25. How strong? • Diamond has a strength-to-weight ratio over 50 times that of steel or aluminium alloy • Structural (load bearing) mass can be reduced by about this factor • When combined with reduced cost, this will have a major impact on aerospace applications

  26. How long? • The scientifically correct answer is I don’t know • Trends in computer hardware suggest early in the next century — perhaps in the 2010 to 2020 time frame • Of course, how long it takes depends on what we do

  27. Developmental pathways • Scanning probe microscopy • Self assembly • Hybrid approaches

  28. Moving molecules with an SPM (Gimzewski et al.) http://www.zurich.ibm.com/News/Molecule/

  29. Self assembled DNA octahedron(Seeman) http://seemanlab4.chem.nyu.edu/nano-oct.html

  30. DNA on an SPM tip(Lee et al.) http://stm2.nrl.navy.mil/1994scie/1994scie.html

  31. Buckytubes(Tough, well defined)

  32. Bucky tube glued to SPM tip(Dai et al.) http://cnst.rice.edu/TIPS_rev.htm

  33. Building the tools to build the tools • Direct manufacture of a diamondoid assembler using existing techniques appears difficult (stronger statements have been made). • We should be able to build intermediate systems able to build better systems able to build diamondoid assemblers.

  34. Diamond Physical Properties PropertyDiamond’s valueComments Chemical reactivity Extremely low Hardness (kg/mm2) 9000 CBN: 4500 SiC: 4000 Thermal conductivity (W/cm-K) 20 Ag: 4.3 Cu: 4.0 Tensile strength (pascals) 3.5 x 109 (natural) 1011 (theoretical) Compressive strength (pascals) 1011 (natural) 5 x 1011 (theoretical) Band gap (ev) 5.5 Si: 1.1 GaAs: 1.4 Resistivity (W-cm) 1016 (natural) Density (gm/cm3) 3.51 Thermal Expansion Coeff (K-1) 0.8 x 10-6 SiO2: 0.5 x 10-6 Refractive index 2.41 @ 590 nm Glass: 1.4 - 1.8 Coeff. of Friction 0.05 (dry) Teflon: 0.05 Source: Crystallume

  35. A hydrocarbon bearing http://nano.xerox.com/nanotech/bearingProof.html

  36. A planetary gear http://nano.xerox.com/nanotech/gearAndCasing.html

  37. A proposal for a molecular positional device

  38. Molecular tools • Today, we make things at the molecular scale by stirring together molecular parts and cleverly arranging things so they spontaneously go somewhere useful. • In the future, we’ll have molecular “hands” that will let us put molecular parts exactly where we want them, vastly increasing the range of molecular structures that we can build.

  39. Synthesis of diamond today:diamond CVD • Carbon: methane (ethane, acetylene...) • Hydrogen: H2 • Add energy, producing CH3, H, etc. • Growth of a diamond film. The right chemistry, but little control over the site of reactions or exactly what is synthesized.

  40. A hydrogen abstraction tool http://nano.xerox.com/nanotech/Habs/Habs.html

  41. Some other molecular tools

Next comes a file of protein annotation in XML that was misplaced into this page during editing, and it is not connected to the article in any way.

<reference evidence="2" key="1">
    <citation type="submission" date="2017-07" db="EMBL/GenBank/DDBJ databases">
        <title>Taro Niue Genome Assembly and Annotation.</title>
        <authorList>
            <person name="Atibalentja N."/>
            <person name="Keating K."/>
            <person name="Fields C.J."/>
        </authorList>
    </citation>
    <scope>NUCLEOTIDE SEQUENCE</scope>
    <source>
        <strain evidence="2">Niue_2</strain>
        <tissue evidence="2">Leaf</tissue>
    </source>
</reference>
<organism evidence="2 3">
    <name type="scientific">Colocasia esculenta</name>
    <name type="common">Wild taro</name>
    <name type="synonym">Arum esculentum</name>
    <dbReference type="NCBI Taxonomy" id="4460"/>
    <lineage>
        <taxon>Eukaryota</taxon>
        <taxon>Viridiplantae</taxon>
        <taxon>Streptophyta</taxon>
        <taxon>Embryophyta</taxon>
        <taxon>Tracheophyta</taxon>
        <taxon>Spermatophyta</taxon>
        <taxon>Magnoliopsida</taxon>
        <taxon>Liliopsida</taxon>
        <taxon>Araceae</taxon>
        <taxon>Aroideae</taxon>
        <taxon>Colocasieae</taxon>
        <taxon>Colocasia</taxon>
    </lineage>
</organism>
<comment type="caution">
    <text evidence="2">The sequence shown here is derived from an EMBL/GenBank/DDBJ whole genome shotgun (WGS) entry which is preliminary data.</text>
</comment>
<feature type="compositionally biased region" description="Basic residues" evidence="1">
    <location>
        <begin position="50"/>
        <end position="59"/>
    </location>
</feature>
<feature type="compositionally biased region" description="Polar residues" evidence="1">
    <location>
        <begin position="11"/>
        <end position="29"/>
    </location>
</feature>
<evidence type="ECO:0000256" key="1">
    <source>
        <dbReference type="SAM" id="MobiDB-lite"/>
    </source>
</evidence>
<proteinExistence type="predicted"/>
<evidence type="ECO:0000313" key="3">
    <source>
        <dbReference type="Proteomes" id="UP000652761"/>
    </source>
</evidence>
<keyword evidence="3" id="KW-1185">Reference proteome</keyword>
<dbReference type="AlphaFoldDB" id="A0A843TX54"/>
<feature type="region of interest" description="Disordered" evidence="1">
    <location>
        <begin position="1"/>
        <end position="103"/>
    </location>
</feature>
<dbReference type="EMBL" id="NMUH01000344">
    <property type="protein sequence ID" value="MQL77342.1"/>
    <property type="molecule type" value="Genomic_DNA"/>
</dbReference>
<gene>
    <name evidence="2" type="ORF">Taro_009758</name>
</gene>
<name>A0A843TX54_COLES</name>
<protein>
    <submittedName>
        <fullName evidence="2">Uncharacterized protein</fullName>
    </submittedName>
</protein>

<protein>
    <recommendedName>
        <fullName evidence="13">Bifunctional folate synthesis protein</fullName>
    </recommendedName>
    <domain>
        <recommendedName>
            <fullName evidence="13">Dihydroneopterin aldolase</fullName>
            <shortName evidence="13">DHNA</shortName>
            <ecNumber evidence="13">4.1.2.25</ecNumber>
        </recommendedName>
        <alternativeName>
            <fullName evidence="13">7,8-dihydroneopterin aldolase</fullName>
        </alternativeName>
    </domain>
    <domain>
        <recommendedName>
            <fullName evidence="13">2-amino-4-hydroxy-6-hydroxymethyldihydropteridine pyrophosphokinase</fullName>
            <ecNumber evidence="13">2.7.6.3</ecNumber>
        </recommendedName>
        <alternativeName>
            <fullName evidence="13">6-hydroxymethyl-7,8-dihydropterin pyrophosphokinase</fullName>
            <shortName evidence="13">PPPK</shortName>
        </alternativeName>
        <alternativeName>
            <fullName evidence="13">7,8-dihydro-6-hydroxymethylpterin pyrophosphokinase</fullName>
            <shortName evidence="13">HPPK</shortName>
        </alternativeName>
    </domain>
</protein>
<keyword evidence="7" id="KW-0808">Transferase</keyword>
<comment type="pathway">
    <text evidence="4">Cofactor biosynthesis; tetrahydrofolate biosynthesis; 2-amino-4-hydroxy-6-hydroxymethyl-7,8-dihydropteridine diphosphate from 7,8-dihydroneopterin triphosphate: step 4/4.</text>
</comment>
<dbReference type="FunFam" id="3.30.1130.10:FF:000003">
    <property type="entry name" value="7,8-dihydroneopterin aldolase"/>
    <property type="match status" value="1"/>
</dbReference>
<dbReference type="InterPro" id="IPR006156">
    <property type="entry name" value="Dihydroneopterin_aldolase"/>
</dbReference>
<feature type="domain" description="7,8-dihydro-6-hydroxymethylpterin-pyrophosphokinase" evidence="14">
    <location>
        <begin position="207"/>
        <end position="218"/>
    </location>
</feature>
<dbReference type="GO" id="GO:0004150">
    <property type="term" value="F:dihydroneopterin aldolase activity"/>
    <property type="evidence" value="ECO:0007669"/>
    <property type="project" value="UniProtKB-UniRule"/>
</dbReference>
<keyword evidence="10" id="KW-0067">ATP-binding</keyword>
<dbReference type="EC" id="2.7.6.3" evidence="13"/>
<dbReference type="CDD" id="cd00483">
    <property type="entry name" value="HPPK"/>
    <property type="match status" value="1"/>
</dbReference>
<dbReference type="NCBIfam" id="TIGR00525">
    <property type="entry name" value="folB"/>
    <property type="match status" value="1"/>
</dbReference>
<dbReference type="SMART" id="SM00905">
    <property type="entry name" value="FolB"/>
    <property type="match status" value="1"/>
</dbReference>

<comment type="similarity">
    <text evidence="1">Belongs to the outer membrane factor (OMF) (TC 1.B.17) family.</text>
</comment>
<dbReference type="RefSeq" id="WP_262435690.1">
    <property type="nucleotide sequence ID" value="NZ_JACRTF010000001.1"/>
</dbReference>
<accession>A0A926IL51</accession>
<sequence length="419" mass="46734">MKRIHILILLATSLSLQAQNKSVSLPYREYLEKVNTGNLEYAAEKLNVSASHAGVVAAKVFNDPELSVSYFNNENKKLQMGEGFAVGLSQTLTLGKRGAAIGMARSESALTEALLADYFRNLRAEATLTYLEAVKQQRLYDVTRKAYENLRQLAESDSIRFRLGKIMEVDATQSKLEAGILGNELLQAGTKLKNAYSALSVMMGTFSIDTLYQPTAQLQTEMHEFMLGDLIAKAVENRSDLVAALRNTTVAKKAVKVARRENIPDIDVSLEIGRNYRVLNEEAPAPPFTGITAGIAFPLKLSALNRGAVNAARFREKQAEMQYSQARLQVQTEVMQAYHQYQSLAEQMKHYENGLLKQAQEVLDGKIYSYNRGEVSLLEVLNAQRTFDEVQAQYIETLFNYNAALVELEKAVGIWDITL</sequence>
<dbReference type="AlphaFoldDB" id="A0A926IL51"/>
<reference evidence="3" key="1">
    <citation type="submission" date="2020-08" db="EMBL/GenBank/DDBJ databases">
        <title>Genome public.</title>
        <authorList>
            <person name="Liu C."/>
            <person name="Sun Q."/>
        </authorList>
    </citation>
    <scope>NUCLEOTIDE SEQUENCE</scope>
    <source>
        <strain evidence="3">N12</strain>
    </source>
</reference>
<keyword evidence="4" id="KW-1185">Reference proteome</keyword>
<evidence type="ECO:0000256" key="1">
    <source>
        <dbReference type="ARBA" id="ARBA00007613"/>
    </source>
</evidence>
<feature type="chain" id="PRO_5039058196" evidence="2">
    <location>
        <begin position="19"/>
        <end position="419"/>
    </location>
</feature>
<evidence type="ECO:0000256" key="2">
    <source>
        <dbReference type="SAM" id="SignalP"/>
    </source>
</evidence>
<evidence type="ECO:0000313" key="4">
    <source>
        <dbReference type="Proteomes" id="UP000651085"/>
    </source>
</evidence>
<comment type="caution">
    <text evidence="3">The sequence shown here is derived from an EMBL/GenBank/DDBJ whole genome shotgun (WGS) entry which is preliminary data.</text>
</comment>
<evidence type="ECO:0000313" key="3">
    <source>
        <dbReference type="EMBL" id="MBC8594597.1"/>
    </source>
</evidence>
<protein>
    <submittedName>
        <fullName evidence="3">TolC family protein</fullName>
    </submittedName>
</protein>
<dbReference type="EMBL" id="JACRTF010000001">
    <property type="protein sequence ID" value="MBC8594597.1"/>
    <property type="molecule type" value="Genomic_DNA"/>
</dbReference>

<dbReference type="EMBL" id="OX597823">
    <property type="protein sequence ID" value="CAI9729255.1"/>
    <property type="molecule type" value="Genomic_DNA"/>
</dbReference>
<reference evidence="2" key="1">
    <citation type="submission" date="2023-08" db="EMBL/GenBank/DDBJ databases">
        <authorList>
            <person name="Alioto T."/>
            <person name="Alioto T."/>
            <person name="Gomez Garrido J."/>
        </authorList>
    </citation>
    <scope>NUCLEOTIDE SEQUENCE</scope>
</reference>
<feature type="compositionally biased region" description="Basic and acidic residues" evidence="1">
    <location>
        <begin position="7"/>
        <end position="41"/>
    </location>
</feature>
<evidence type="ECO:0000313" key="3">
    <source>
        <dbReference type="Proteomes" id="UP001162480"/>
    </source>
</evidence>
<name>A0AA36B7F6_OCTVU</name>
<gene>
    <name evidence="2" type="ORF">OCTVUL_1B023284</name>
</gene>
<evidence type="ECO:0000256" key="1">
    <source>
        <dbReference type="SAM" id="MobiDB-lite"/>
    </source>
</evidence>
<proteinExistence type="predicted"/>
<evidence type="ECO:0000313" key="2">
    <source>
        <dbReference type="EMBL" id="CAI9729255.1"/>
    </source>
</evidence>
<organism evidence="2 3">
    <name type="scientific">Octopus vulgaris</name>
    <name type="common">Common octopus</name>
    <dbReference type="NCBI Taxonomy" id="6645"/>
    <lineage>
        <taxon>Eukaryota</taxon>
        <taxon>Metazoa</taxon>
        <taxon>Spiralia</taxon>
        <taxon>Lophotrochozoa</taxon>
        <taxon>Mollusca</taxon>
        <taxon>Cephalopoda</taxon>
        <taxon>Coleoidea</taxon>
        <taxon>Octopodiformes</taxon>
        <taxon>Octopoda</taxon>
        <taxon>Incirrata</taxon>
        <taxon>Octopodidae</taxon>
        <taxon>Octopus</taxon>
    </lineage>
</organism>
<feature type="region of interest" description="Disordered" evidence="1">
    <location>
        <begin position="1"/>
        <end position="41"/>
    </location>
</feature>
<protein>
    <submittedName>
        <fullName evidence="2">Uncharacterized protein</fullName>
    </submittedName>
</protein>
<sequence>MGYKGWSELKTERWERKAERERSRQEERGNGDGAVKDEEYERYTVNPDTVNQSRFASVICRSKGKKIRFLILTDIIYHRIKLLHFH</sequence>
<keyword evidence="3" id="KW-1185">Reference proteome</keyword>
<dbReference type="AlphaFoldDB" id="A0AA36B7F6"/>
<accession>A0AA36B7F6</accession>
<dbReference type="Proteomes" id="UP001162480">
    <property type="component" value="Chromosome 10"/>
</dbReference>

42. A synthetic strategy for the synthesis of diamondoid structures • Positional control (6 degrees of freedom) • Highly reactive compounds (radicals, carbenes, etc) • Inert environment (vacuum, noble gas) to eliminate side reactions

  43. The impact of molecular manufacturingdepends on what’s being manufactured • Computers • Space Exploration • Medicine • Military • Energy, Transportation, etc.

  44. How powerful? • In the future we’ll pack more computing power into a sugar cube than the sum total of all the computer power that exists in the world today • We’ll be able to store more than 1021 bits in the same volume • Or more than a billion Pentiums operating in parallel

  45. Space • Launch vehicle structural mass will be reduced by about a factor of 50 • Cost per pound for that structural mass will be under a dollar • Which will reduce the cost to low earth orbit by a factor of better than 1,000 http://science.nas.nasa.gov/Groups/Nanotechnology/publications/1997/applications/

  46. It costs less to launch less • Light weight computers and sensors will reduce total payload mass for the same functionality • Recycling of waste will reduce payload mass, particularly for long flights and permanent facilities (space stations, colonies)

  47. Disease and illness are caused largely by damage at the molecular and cellular level Today’s surgical tools are huge and imprecise in comparison http://nano.xerox.com/nanotech/ nanotechAndMedicine.html

  48. In the future, we will have fleets of surgical tools that are molecular both in size and precision. We will also have computers that are much smaller than a single cell with which to guide these tools.

  49. A revolution in medicine • Today, loss of cell function results in cellular deterioration: function must be preserved • With future cell repair systems, passive structures can be repaired. Cell function can be restored provided cell structure can be inferred: structure must be preserved

  50. Cryonics 37º C 37º C Freeze Revive -196º C (77 Kelvins) Temperature Time (~ 50 to 150 years)